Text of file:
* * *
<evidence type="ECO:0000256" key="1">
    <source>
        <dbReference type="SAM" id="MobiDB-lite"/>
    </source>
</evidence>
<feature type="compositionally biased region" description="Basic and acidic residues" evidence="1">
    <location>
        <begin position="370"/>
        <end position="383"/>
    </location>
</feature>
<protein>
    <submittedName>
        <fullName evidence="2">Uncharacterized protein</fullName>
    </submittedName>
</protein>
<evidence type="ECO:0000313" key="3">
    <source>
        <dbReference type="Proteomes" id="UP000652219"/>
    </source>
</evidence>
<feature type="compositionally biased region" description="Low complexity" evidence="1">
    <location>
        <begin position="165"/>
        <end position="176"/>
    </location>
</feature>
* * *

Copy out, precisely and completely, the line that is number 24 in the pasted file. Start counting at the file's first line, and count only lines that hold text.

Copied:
        <begin position="165"/>